Sunday, 20 December 2020

A Middle Byzantine coin from Carbis Bay, Cornwall

The aim of the following brief note is simply to share a recent find of a late ninth- or early tenth-century Byzantine coin that was discovered amongst the rocks at low tide on Carbis Bay beach, Cornwall. Carbis Bay is part of the wider St Ives Bay, where several sites have produced finds of Early Byzantine material and there seems to have been a significant early medieval site at Phillack on the Hayle estuary. There are only a handful of Byzantine coins of this date found in Britain when compared to both earlier and later periods, so it is an interesting find, and may offer some further context for the interesting tenth-century description of Britain as 'an emporium (bārgāh) of Rūm' in the Persian Ḥudūd al-ʿĀlam.

A copper-alloy Byzantine follis of Leo VI, dating from the late ninth or early tenth century, found at Carbis Bay, Cornwall (images: Jon Mann/PAS).

The coin in question is a copper-alloy follis of the Byzantine emperor Leo VI, dating 886–912 and minted at the imperial capital of Constantinople, which is reported to have been recovered from amongst the rocks at low tide on Carbis Bay beach, Cornwall. Jon Mann kindly communicated this discovery to me and the find circumstances, and I have subsequently passed it on to the Portable Antiquities Scheme (PAS), where the coin is now recorded as CORN-9511B2.

Looking at the general find context of this coin, it is worth emphasising that this is not the only such discovery from the Cornish and Devonshire coast. For example, the PAS records a copper Byzantine pentanummium dating from around 527–641 that was found about 2 to 4 inches down in sand in a rock pool below mean high water at Perranporth and is obscured by fossil accretion from being in the sea, along with a silver denarius of Maximinus I (235–38) that was discovered in sand near rocks on the same beach. Likewise, on the south coast at Long Rock, near Penzance, an eleventh-century Anglo-Scandinavian stirrup mount was discovered buried in the sand, and at Otterton near Sidmouth, Devon, a Byzantine follis probably of Tiberius Constantine (578–82) was found on the beach below an early medieval fortified settlement.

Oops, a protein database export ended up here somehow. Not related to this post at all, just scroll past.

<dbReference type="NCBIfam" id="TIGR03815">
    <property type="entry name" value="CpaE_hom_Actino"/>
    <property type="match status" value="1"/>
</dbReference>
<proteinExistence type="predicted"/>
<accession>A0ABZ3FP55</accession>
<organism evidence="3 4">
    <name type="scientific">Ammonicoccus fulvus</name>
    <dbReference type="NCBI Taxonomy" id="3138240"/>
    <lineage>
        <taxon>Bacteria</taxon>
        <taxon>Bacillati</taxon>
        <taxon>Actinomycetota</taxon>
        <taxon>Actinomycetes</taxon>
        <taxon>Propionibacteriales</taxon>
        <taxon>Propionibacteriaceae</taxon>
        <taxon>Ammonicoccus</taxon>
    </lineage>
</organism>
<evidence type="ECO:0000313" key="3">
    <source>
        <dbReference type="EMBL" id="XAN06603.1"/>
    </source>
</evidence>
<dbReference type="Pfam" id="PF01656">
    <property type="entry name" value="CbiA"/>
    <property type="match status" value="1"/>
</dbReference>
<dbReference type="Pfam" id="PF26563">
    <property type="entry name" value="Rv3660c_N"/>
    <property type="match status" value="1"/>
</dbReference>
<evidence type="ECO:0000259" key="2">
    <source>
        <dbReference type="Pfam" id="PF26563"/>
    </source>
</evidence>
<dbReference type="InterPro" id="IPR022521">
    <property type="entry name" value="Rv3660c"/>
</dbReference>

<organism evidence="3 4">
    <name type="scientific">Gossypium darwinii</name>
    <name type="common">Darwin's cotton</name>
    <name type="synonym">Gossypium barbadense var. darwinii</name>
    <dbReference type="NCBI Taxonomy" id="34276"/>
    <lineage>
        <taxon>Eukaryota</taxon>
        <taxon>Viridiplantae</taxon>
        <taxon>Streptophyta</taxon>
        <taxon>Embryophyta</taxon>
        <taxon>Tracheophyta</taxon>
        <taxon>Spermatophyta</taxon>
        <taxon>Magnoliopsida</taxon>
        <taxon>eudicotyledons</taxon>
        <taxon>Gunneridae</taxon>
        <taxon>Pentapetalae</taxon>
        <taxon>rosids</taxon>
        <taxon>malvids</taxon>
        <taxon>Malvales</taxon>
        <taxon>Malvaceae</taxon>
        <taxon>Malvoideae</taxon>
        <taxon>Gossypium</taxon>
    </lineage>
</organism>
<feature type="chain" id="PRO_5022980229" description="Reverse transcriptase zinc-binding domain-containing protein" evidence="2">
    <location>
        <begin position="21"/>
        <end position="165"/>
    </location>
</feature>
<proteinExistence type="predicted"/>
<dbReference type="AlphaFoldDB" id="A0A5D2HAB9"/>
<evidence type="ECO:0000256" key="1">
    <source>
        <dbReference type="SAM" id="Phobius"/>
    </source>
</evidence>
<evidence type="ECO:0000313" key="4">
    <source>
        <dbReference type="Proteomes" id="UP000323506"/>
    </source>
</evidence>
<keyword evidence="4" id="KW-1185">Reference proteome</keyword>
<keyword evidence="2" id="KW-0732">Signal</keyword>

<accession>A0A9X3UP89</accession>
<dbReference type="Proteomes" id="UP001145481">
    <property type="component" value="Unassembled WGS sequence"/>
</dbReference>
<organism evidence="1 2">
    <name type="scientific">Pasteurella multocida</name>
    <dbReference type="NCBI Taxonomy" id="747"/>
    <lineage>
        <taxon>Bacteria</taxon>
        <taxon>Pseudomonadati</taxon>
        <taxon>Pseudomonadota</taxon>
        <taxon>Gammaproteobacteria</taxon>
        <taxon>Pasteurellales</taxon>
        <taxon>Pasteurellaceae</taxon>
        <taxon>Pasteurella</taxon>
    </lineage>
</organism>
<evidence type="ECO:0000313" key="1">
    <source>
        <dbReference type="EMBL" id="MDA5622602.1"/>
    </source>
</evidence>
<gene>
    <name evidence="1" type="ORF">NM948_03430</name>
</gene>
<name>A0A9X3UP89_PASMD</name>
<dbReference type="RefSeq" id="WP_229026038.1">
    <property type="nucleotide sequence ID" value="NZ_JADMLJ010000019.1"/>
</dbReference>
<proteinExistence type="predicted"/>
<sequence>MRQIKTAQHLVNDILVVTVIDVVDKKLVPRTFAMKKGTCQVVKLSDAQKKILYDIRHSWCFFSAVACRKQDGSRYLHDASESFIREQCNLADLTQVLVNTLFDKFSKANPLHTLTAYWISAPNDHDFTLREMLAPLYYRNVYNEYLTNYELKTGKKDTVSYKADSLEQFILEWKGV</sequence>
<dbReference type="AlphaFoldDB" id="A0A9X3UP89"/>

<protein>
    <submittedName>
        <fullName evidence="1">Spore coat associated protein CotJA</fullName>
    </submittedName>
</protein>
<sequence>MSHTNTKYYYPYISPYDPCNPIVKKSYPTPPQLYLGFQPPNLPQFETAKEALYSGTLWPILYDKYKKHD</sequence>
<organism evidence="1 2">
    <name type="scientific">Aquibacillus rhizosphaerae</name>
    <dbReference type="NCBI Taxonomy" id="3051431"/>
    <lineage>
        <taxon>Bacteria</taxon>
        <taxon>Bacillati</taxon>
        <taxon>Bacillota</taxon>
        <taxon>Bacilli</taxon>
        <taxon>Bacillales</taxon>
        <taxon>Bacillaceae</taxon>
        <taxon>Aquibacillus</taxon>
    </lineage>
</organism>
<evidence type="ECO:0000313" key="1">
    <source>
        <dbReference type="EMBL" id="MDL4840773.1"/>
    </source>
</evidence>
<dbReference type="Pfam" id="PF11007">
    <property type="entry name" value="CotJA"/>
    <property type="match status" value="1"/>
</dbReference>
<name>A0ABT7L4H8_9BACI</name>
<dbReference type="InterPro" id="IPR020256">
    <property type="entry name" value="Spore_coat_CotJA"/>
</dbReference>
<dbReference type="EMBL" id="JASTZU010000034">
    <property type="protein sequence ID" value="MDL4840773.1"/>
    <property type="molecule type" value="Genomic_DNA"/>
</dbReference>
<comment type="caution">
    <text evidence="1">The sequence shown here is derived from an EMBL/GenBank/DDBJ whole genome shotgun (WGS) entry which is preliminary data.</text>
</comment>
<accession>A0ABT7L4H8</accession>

Turning to the local context of the Carbis Bay coin, two points are worth emphasising. First, this is not the only Byzantine find from the immediate area. Carbis Bay is part of the wider St Ives Bay, and this area has produced Early Byzantine material from two or three separate sites: 
  1. The important 'post-Roman' specialised industrial complex at Gwithian, at the eastern end of St Ives Bay. This has produced both North African and eastern Mediterranean late fifth- to sixth-century fine-wares, along with a substantial quantity of eastern Mediterranean transport amphorae.
  2. The churchyard of Phillack church, on the dunes to the north of the Hayle Estuary's Copperhouse Pool. This site has produced fifth- and sixth-/seventh-century stone sculpture (a Chi-Rho stone and a memorial stone) and a rim-sherd of late fifth- or early sixth-century Phocaean Red Slip-Ware from what is now western Turkey, excavated from the churchyard in 1973. Furthermore, a significant quantity of mainly Late Roman coins have been discovered from a number of sites in Phillack in recent years, with this regionally unusual concentration of Late Roman non-hoarded coinage including coins from eastern Mediterranean mints such as Alexandria and Heraclea that are rarely represented amongst site-finds in Britain, suggesting that the links to the eastern Mediterranean began in the fourth century.
  3. The early medieval settlement site at Hellesvean, St Ives. There are records of post-Roman Byzantine imports from this site, including 5 sherds of African Red Slip Ware from the Carthage region and a possible sherd from a Biii Mediterranean transport amphora.